Cornelia_04Professor Cornelia Boldyreff PhD, FBCS, FHEA, Visiting Professor, University of Greenwich

Professor Cornelia Boldyreff lives in Greenwich and is a Visiting Professor and part-time lecturer at the University of Greenwich in the Department of Computing & Information Systems. She was previously the Associate Dean (Research and Enterprise) at the School of Architecture, Computing and Engineering at the University of East London from 2009 – February 2013.

Cornelia gained her PhD in Software Engineering from the University of Durham where she worked from 1992; she was a Reader in the Computer Science Department when she left. In 2004 she moved to the University of Lincoln to become the first Professor of Software Engineering at the university, where she co-founded and directed the Centre for Research in Open Source Software.

She has over 25 years’ experience in software engineering research and has published extensively on her research in the field. She is a Fellow of the British Computer Society, and a founding committee member of the BCSWomen Specialist Group, a committee member of theBCS e-Learning Specialist Group, and chair of the BCS Open Source Specialist Group. She has been actively campaigning for more women in STEM throughout her career.

Together with Miriam Joy Morris and Yasmine Arafa, she founded the start-up, ebartex Ltd, and together they are developing a new digital bartering currency, ebarts.

 

sue black buckingham palaceDr Sue Black is an award-winning computer scientist, radical thinker and passionate social entrepreneur who excels at bringing people together to solve complex issues. She’s a Senior Research Associate in the Department of Computer Science at University College London, an associate at DSRPTN an all female technology and digital consultancy, and a mentor at Google campus for mums. Sue is a champion for women in computing, and founder of BCSWomen and #techmums, a social enterprise which aims to empower mums and their families through technology. Sue is well known for her successful online and offline campaigning and activism around digital social inclusion and Saving Bletchley Park. Sue is a frequent public speaker, a social media-holic, mum of four and soon to be grandmother.

Twitter: @Dr_Black Web: www.sueblack.co.uk Blog: blackse.wordpress.com

 

KaskaDr Kaśka Porayska-Pomsta is a Reader in Adaptive Technologies for Learning and an RCUK Academic Fellow at the University College London Institute of Education, London Knowledge Lab.  She holds a Joint Honours Masters in Linguistics and Artificial Intelligence and a PhD in Artificial Intelligence, both from the University of Edinburgh.  Her research focuses on developing adaptive interactive environments for learning and communication that are underpinned with user and context modelling capabilities, especially in relation to users’ affective and motivational states.  She has close to 15 years of working with users, including with children and adults with and without special needs, using participatory design methods and of developing intelligent technologies for real world use. She has also first-hand experience of using knowledge elicitation methods, of working with practitioners on finding the best ways in which to embed the new technologies in the existing educational practices and in identifying the added value of digital intelligent technologies in supporting learning in different contexts with diverse user populations.   In her research and practice, Kaśka’s key focus is to strike a balance between the needs of learners and pracitioners in real educational contexts and the design and engineering considerations related to creating and deploying Intelligent Learning Environments.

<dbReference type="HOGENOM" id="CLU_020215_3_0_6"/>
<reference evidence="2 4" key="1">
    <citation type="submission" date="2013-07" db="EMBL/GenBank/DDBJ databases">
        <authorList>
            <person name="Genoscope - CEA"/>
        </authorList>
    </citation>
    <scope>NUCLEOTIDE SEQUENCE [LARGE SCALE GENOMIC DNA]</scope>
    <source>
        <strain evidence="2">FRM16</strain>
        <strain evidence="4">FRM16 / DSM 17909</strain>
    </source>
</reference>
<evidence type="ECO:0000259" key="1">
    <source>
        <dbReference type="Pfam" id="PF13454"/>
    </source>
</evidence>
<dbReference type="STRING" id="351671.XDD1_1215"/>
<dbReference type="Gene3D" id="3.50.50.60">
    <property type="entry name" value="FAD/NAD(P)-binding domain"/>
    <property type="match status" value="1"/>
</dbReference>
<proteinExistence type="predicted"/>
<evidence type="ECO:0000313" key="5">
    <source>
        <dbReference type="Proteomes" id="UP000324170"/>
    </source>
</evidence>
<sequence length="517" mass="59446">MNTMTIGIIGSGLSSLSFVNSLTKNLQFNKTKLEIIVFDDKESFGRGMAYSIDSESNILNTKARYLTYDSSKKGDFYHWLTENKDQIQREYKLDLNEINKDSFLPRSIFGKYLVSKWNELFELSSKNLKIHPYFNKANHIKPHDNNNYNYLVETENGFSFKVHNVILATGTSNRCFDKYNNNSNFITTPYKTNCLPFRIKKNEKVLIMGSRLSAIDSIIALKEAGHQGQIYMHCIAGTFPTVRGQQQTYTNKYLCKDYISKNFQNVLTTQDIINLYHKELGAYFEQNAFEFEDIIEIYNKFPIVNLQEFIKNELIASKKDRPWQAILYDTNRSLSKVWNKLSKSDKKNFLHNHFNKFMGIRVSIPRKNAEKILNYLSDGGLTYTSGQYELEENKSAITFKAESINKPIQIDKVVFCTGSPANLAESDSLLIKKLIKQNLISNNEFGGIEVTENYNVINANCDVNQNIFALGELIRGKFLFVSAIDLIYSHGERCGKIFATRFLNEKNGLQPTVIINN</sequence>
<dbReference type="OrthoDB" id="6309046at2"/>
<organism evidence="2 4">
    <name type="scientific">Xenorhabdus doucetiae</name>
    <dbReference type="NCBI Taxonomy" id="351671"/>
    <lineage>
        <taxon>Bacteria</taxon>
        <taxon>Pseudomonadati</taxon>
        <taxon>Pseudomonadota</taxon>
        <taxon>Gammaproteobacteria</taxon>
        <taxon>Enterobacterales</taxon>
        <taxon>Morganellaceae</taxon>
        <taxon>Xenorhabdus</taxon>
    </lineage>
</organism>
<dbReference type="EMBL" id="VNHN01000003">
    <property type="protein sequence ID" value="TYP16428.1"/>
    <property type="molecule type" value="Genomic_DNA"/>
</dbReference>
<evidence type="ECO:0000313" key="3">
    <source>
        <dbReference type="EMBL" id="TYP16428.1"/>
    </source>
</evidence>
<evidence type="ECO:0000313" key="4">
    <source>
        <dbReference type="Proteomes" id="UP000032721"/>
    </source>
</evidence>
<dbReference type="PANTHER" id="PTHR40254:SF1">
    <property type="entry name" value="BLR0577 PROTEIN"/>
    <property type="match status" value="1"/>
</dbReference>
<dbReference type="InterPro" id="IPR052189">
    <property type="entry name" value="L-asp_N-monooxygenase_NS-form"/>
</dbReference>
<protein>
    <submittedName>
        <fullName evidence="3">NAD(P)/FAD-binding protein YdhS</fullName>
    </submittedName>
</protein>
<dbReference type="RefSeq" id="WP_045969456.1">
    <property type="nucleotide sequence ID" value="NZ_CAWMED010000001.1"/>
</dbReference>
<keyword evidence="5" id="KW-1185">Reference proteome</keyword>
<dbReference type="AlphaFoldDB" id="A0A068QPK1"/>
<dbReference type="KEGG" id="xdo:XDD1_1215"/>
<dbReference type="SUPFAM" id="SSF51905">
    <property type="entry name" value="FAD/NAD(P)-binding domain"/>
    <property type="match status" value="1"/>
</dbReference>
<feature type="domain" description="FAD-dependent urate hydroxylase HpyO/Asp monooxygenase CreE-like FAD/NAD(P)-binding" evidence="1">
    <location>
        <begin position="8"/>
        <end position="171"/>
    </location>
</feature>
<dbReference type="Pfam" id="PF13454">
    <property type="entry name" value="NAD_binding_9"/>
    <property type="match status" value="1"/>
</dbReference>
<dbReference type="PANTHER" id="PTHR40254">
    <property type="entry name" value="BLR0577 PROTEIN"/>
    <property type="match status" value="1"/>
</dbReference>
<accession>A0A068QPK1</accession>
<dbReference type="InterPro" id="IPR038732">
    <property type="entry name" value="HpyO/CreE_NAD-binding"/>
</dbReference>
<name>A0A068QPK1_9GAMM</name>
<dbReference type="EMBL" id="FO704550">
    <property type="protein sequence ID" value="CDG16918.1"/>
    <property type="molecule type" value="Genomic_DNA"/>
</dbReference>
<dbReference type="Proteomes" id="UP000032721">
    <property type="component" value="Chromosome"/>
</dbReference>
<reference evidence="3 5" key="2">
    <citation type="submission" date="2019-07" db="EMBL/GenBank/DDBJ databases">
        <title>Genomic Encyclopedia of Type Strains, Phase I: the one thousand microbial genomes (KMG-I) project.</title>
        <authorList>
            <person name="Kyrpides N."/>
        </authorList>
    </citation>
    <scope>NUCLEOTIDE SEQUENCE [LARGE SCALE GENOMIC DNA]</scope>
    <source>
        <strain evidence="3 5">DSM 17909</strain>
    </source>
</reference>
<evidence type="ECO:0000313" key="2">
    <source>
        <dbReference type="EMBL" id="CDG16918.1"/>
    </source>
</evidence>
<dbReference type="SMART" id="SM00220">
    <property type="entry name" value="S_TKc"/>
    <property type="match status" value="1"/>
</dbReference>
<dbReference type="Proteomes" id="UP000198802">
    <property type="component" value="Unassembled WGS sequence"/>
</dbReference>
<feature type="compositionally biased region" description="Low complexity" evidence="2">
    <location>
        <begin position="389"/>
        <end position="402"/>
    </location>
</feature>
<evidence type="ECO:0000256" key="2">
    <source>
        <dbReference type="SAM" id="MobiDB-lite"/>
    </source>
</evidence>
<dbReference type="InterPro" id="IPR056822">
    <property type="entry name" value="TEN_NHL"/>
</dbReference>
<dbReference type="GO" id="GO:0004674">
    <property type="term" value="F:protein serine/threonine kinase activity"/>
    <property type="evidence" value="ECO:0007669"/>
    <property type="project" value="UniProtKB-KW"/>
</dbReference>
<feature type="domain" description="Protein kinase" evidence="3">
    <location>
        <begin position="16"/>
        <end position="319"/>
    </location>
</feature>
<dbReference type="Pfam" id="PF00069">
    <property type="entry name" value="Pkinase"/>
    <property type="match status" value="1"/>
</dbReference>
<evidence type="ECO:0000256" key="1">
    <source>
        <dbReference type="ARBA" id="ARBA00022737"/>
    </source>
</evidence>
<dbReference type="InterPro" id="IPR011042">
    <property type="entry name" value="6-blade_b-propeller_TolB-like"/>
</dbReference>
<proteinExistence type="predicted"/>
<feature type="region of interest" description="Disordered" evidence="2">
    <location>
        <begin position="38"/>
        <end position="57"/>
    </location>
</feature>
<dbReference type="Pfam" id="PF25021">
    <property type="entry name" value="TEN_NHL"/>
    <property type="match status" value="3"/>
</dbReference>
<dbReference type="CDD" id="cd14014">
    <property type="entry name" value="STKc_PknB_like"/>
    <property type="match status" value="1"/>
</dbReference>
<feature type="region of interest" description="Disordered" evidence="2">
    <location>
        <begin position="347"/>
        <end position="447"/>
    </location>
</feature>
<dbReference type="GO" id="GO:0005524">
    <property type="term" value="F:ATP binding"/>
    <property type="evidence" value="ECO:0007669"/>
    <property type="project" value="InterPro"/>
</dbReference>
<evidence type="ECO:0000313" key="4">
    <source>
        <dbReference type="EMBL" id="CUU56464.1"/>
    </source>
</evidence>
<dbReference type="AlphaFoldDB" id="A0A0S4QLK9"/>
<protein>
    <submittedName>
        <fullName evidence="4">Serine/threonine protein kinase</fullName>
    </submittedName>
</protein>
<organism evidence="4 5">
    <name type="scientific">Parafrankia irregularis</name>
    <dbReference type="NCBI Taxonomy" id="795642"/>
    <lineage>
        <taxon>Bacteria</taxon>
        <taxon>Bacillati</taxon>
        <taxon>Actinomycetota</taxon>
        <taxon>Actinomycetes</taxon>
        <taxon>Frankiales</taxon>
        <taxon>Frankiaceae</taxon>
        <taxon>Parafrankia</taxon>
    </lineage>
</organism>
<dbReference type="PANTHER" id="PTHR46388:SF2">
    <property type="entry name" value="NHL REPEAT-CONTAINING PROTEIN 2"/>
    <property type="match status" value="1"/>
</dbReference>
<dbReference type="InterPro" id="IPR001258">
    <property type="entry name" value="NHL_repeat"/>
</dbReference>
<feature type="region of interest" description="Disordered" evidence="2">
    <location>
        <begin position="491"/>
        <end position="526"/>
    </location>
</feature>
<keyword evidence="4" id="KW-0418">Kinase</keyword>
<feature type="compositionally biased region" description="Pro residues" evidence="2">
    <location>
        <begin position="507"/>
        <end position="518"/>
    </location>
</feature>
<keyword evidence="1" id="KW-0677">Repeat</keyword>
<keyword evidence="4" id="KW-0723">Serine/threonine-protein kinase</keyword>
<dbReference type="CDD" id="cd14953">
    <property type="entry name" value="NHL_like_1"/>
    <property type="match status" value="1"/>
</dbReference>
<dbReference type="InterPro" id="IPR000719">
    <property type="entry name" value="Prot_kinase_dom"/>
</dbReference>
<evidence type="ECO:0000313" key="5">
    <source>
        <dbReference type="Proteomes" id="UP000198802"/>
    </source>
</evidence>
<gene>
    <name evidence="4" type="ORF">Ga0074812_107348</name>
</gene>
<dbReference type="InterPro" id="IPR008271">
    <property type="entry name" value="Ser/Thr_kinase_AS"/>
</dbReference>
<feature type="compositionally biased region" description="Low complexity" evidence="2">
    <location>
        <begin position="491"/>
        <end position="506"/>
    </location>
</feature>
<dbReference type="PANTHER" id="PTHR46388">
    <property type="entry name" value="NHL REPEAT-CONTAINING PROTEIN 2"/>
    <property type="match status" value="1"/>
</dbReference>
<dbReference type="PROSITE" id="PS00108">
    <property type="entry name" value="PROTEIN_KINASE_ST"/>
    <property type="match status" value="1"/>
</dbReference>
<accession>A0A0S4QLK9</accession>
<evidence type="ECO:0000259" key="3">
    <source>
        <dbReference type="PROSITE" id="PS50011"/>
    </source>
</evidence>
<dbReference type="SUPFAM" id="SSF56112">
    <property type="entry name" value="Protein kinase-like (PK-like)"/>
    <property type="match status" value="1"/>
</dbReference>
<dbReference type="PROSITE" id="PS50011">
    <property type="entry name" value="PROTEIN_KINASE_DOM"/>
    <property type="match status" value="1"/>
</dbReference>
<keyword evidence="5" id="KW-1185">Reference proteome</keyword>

SADL Celebration: thanks to all our ambassadors!

The Student Ambassadors for Digital Literacy (SADL) project has involved 40 undergraduate students this year from Statistics, Social Policy, International Relations and Law. We are almost at the project end, and tomorrow afternoon have organised a celebration for everyone who has been part of the programme this year; staff and students. After that we will be starting our evaluation and impact study of SADL, to plan how we go forward in 2015-16.SADL blog

Our students attended four workshops over the course of this academic year. As part of SADL we also encouraged students to share what they were learning with each other and with peers on their course. They had a Facebook group, a Moodle course and various ways of sharing with each other, but this proved to be the hardest part of the project. The workshops we ran included:

We had two new aspects to SADL this year. Firstly, we appointed four students from the first year of the programme to act as ‘Senior Ambassadors’ to help us plan and run the workshops, and to mentor the currently cohort. The second new initiative was to divide the students into groups and set them to work on short projects. The projects are presenting tomorrow afternoon at our celebration. Each group has had a Senior Ambassador to mentor them and the topics they have researched include:

  • Improving learning at LSE
  • Improving learning spaces at LSE
  • Improving Moodle and
  • Improving peer support.

It will be great to see what the students come up with, but most of all tomorrow is a celebration and a chance to thank the students for being part of our programme.

Finally SADL is an example of what Jisc are now calling a ‘Change Agents Network‘ and I’m really proud to be taking two Senior Ambassadors, Seow Wei Chin and Eugene McGeown to the Changes Agents Network conference next week in Birmingham, where they will be joining other students from UK universities to discuss their experiences these last two years. Seow Wei wrote a great blog post earlier this week about her experiences on SADL over the last two years, and I really hope that this programme has been as aspiring for all our students.

March 10th, 2015|Announcements, Events & Workshops (LTI), innovation, Social Media, Teaching & Learning, Tools & Technologies|Comments Off on SADL Celebration: thanks to all our ambassadors!|